To his warm friend, Mr. Hill, he thus amusingly In this undertaking he was encouraged by his adverts to his publication : "I am in the press, and friend, Mr. Newton, with whom he corresponded on it is in vain to deny it. My labors are principally the subject, and to whom he thus discloses his the production of the last winter; all, indeed, except mind:-“If a board of inquiry were to be establish- a few of the minor pieces. When I can find no ed, at which poets were to undergo an examination other occupation, I think, and when I think, I am respecting the motives that induced them to publish, very apt to do it in rhyme. Hence it comes to pass and I were to be summoned to attend, that I might that the season of the year which generally pinches give an account of mine, I think I could truly say, off the flowers of poetry, unfolds mine, such as they what perhaps few poets could, that though I have are, and crowns me with a winter garland. In this no objection to lucrative consequences, if any such respect therefore, I and my contemporary bards are should follow, they are not my aim; much less is it by no means apon a par. "They write when the demy ambition to exhibit myself to the world as a lightful influences of fine weather, fine prospects, genius. Wbat then, says Mr. President, can possi- and a brisk motion of the animal spirits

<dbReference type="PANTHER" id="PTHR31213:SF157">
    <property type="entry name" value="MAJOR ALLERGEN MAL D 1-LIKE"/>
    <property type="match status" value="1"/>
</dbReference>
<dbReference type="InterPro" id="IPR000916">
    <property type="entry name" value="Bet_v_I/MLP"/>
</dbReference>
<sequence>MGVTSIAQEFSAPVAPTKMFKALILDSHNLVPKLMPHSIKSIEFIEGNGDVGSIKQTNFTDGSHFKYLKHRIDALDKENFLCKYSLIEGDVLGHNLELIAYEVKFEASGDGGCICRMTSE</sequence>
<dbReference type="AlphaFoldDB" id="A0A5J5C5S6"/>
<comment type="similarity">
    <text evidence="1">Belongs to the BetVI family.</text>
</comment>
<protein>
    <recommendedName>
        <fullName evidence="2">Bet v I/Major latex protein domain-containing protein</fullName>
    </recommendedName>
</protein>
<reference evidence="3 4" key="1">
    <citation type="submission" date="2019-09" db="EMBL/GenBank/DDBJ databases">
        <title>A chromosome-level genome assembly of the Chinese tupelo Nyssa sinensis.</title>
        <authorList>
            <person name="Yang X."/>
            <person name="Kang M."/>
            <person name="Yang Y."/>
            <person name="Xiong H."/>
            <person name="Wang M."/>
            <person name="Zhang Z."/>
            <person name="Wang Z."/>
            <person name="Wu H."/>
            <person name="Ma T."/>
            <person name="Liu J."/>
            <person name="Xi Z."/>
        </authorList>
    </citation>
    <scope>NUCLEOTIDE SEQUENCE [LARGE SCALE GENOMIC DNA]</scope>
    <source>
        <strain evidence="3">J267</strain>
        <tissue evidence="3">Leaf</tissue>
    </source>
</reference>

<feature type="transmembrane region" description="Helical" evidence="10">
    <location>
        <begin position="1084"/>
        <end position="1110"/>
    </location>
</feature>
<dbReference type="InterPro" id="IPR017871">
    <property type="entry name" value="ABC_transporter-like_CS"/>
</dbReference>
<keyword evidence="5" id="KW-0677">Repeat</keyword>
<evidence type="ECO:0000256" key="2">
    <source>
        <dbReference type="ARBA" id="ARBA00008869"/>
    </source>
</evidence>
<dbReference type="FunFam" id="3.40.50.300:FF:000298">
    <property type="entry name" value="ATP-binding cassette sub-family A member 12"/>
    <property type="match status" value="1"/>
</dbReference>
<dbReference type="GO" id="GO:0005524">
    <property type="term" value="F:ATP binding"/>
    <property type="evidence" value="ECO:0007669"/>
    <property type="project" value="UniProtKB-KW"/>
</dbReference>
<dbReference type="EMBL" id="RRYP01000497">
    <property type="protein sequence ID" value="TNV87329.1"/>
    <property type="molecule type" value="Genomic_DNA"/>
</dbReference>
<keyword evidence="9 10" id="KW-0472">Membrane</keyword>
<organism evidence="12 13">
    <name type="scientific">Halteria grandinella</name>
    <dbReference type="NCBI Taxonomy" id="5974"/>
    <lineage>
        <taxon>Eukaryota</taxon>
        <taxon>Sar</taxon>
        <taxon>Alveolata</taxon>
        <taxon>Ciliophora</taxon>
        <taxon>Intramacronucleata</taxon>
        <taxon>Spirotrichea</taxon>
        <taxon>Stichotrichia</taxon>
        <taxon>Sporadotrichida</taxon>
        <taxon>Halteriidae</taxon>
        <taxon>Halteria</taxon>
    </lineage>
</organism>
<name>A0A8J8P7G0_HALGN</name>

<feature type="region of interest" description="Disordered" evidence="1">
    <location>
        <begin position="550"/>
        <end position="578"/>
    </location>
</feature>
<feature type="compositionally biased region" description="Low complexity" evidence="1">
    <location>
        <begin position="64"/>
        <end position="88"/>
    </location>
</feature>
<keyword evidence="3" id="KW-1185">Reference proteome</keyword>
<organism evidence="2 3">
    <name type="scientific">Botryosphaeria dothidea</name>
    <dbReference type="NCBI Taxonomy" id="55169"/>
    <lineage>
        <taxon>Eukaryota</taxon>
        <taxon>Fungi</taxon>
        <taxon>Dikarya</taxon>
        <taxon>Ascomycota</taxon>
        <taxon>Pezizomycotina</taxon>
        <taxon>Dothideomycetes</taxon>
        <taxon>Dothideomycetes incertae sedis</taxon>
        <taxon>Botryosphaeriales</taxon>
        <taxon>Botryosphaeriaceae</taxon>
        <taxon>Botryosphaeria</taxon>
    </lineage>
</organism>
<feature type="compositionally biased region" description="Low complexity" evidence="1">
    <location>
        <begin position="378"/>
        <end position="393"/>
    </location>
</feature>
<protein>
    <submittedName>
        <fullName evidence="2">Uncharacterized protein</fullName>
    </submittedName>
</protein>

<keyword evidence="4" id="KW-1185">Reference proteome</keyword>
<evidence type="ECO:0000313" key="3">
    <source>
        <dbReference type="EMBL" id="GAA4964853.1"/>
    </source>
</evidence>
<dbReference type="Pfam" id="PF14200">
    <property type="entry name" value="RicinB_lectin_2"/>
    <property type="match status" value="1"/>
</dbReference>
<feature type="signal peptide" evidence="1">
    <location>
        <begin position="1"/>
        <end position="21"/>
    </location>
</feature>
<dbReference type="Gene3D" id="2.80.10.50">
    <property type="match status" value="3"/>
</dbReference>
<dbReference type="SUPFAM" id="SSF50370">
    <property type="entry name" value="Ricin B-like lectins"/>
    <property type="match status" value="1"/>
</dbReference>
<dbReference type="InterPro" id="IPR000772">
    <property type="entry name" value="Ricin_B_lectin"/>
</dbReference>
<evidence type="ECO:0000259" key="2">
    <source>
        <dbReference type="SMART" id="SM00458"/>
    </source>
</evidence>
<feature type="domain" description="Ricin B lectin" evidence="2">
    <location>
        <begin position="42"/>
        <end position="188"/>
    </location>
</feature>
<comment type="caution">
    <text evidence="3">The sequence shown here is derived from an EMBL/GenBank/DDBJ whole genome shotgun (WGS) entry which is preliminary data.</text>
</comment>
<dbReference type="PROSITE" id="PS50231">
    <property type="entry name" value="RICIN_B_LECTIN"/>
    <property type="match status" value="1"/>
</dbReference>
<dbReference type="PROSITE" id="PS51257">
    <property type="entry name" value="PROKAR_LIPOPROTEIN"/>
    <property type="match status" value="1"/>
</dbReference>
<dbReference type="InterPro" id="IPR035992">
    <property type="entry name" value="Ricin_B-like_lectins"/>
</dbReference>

, make bly be your motive? I'answer, with a bow, amuse- poetry almost the language of nature; and I, when ment. There is no occupation within the compass icicles depend from all the Icaves of the Parnassian of my small sphere, poetry excepted, that can do laurel, and when a reasonable man would as little much towards diverting that train of melancholy expect to succeed in verse, as to hear a blackbird forebodings, which, when I am not thus employed, whistle. This must be my apology to you for whatare for ever pouring themselves in upon me. And ever want of fire and animation you may observe in if I did not publish what I write, I could not interest what you will shortly have the perusal of. As to myself sufficiently in my own success to make an the public, if they like me not, there is no remedy. amusement of it. My own amusement, however, A friend will weigh and consider all disadvantages, is not my sole motive. I am merry that I may de- and make as large a Howances as an author can wish, coy people into my company, and grave that they and larger, perhaps, than he has any right to expect, may be the better for it. Now and then I put on but not so the world at large; whatever they do not the garb of a philosopher, and take the opportunity like, they will not by an apology be persuaded to that disguise procures me, to drop a word in favor forgive: it would be in vain to tell them that I wrote of religion. In short, there is some froth, and here my verses in January, for they would immediately and there a bit of sweet-meat, which seems to entitle reply, Why did you not write them in May? A it justly to the name of a certain dish the ladies call question that might puzzle a wiser head than we a trifle. I did not choose to be more facetious, lest poets are generally blessed with.” I should consult the taste of my readers at the ex It might have been supposed that the vigorous expense of my own approbation; nor more serious ercise of the mental powers which the composition than I have been, Jest I should forfeit theirs. A of poetry like that of Cowper's required, would have poet in my circumstances has a difficult part to act; increased this depressive malady, instead of dimin, one minute obliged to bridle his humor, if he has ishing it. His, however, was a peculiar case, and any, the next, to clap a spur to the sides of it. Now he found it of great advantage, as we learn in a letready to weep, from a sense of the importance of ter to Mr. Newton, where he says:-"I have never his subject, and on a sudden constrained to laugh, found an amusement, among the many that I have lest his gravity should be mistaken for dullness." been obliged to have recourse to, that so well an